Time trend analysis and variations in prescribing lipid lowering drugs in general practiceBMJ 1998; 317 doi: https://doi.org/10.1136/bmj.317.7166.1134 (Published 24 October 1998) Cite this as: BMJ 1998;317:1134
- Catherine Baxter, research fellow in cardiology (firstname.lastname@example.org)a,
- Roger Jones, Wolfson professor of general practiceb,
- Laura Corr, consultant cardiologista
- Department of Cardiology, St Thomas's Hospital, London SE1 7EH
- Department of General Practice, United Medical and Dental Schools of Guy's and St Thomas's Hospitals, London SE11 6SP
- Correspondence to: Dr Baxter
The first trial to show that patients with coronary heart disease treated with lipid lowering drugs gained a survival advantage was published in November 1994.1 Other similar trials that used hydroxymethyl glutaryl coenzyme A (HMG-CoA) reductase inhibitors, or statins, have subsequently confirmed these results(Long-term Intervention with Pravastatin in Ischaemic Disease (LIPID) Study Group, 70th scientific sessions of the American Heart Association, Florida, November 1997).2 Despite this, consistent failure occurs in the implementation of these findings.3 This study of primary care in South East Thames investigated variation between practices in the use of lipid lowering drugs and examined how prescribing has changed over time between different health authorities since 1990.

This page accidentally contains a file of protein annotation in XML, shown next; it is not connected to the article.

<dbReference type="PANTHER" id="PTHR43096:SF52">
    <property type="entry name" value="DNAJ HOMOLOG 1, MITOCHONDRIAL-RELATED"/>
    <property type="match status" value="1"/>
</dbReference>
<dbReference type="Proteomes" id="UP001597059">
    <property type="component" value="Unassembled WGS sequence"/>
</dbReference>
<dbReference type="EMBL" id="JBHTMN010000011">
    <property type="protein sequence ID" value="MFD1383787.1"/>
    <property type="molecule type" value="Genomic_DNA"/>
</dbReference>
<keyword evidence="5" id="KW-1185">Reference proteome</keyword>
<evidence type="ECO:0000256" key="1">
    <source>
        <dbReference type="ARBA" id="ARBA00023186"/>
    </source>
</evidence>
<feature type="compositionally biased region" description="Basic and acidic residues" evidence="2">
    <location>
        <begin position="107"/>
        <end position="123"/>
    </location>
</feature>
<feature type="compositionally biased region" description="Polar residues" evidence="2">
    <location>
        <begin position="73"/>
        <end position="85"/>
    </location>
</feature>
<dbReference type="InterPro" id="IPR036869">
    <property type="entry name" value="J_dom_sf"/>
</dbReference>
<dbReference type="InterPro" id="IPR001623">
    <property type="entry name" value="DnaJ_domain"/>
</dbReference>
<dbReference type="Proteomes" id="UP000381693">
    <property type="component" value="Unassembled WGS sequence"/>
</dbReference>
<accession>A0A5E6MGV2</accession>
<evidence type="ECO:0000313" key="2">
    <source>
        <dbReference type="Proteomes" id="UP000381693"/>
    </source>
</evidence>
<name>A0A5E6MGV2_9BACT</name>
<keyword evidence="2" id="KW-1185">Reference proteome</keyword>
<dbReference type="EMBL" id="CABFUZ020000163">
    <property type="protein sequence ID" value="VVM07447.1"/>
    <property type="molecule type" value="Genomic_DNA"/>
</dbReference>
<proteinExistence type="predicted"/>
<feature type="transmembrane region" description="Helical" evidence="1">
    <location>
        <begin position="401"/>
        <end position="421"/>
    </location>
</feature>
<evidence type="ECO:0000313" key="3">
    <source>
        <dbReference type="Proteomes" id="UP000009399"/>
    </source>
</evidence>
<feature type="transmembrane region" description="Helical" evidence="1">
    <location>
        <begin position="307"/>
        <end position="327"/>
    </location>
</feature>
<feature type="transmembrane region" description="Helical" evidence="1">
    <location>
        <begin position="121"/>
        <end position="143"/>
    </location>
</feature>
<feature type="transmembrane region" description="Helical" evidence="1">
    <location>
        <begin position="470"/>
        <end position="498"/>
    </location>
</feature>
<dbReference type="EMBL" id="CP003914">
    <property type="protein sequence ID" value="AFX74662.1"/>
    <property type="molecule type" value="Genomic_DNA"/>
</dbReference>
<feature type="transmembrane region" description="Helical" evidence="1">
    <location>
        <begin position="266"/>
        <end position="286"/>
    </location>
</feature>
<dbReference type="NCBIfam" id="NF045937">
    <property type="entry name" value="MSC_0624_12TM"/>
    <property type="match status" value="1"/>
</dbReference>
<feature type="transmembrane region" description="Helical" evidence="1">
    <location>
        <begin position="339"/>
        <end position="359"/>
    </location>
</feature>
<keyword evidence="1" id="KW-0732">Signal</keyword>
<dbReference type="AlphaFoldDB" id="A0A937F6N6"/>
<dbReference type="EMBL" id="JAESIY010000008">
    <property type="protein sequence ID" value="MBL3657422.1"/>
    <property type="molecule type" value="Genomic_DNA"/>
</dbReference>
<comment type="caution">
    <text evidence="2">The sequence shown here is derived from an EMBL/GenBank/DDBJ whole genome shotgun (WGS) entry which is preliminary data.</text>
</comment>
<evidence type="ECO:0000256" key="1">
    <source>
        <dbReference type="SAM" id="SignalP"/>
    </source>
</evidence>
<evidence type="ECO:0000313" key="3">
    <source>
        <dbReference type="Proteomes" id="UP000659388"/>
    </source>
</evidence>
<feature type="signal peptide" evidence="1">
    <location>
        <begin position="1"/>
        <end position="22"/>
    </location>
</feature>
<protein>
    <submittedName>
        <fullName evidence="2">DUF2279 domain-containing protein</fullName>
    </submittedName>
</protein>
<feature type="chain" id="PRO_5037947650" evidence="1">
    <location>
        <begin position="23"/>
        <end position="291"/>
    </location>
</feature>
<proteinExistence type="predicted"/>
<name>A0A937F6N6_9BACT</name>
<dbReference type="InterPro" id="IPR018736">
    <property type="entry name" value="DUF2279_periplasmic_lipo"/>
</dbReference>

Subjects, methods, and results
Four health authorities were chosen to represent the range of demographic variables (including age, ethnic group, and social status) found in this region. These authorities were Bexley and Greenwich; Lambeth, Southwark, and Lewisham; East Kent; and East Sussex.
Time trend analysis was performed with prescribing analysis and cost (PACT) data …